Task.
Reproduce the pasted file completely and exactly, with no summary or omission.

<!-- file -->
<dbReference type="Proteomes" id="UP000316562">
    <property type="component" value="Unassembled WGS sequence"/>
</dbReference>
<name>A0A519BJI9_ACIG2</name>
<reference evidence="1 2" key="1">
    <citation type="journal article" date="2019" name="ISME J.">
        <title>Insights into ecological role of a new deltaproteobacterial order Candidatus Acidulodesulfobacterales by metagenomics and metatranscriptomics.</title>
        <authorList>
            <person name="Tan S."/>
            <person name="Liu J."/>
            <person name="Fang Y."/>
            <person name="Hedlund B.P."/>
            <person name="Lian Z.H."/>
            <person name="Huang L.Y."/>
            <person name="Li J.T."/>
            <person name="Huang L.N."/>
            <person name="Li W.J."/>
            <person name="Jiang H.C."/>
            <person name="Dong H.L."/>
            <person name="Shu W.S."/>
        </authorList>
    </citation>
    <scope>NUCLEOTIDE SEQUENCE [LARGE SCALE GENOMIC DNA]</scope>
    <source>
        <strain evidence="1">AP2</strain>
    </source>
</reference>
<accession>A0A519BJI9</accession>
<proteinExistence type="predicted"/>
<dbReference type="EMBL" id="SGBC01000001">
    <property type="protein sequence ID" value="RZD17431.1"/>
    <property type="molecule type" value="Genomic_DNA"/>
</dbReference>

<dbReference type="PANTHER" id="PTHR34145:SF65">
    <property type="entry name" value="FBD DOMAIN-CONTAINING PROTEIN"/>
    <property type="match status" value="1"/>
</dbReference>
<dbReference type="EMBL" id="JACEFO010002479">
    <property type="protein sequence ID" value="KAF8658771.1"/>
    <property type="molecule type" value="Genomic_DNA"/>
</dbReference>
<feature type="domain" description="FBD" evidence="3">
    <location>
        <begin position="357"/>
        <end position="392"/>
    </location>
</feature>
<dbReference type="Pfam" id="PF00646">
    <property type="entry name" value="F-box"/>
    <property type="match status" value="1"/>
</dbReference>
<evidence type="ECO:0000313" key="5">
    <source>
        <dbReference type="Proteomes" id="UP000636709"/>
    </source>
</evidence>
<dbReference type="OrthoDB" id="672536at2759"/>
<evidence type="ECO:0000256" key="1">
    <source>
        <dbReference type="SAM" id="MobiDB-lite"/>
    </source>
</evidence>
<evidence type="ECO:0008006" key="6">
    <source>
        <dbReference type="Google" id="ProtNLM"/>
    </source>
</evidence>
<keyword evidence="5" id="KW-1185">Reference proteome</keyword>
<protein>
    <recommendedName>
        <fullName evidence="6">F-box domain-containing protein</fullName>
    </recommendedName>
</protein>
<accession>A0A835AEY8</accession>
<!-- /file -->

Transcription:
<dbReference type="Proteomes" id="UP000316562">
    <property type="component" value="Unassembled WGS sequence"/>
</dbReference>
<name>A0A519BJI9_ACIG2</name>
<reference evidence="1 2" key="1">
    <citation type="journal article" date="2019" name="ISME J.">
        <title>Insights into ecological role of a new deltaproteobacterial order Candidatus Acidulodesulfobacterales by metagenomics and metatranscriptomics.</title>
        <authorList>
            <person name="Tan S."/>
            <person name="Liu J."/>
            <person name="Fang Y."/>
            <person name="Hedlund B.P."/>
            <person name="Lian Z.H."/>
            <person name="Huang L.Y."/>
            <person name="Li J.T."/>
            <person name="Huang L.N."/>
            <person name="Li W.J."/>
            <person name="Jiang H.C."/>
            <person name="Dong H.L."/>
            <person name="Shu W.S."/>
        </authorList>
    </citation>
    <scope>NUCLEOTIDE SEQUENCE [LARGE SCALE GENOMIC DNA]</scope>
    <source>
        <strain evidence="1">AP2</strain>
    </source>
</reference>
<accession>A0A519BJI9</accession>
<proteinExistence type="predicted"/>
<dbReference type="EMBL" id="SGBC01000001">
    <property type="protein sequence ID" value="RZD17431.1"/>
    <property type="molecule type" value="Genomic_DNA"/>
</dbReference>

<dbReference type="PANTHER" id="PTHR34145:SF65">
    <property type="entry name" value="FBD DOMAIN-CONTAINING PROTEIN"/>
    <property type="match status" value="1"/>
</dbReference>
<dbReference type="EMBL" id="JACEFO010002479">
    <property type="protein sequence ID" value="KAF8658771.1"/>
    <property type="molecule type" value="Genomic_DNA"/>
</dbReference>
<feature type="domain" description="FBD" evidence="3">
    <location>
        <begin position="357"/>
        <end position="392"/>
    </location>
</feature>
<dbReference type="Pfam" id="PF00646">
    <property type="entry name" value="F-box"/>
    <property type="match status" value="1"/>
</dbReference>
<evidence type="ECO:0000313" key="5">
    <source>
        <dbReference type="Proteomes" id="UP000636709"/>
    </source>
</evidence>
<dbReference type="OrthoDB" id="672536at2759"/>
<evidence type="ECO:0000256" key="1">
    <source>
        <dbReference type="SAM" id="MobiDB-lite"/>
    </source>
</evidence>
<evidence type="ECO:0008006" key="6">
    <source>
        <dbReference type="Google" id="ProtNLM"/>
    </source>
</evidence>
<keyword evidence="5" id="KW-1185">Reference proteome</keyword>
<protein>
    <recommendedName>
        <fullName evidence="6">F-box domain-containing protein</fullName>
    </recommendedName>
</protein>
<accession>A0A835AEY8</accession>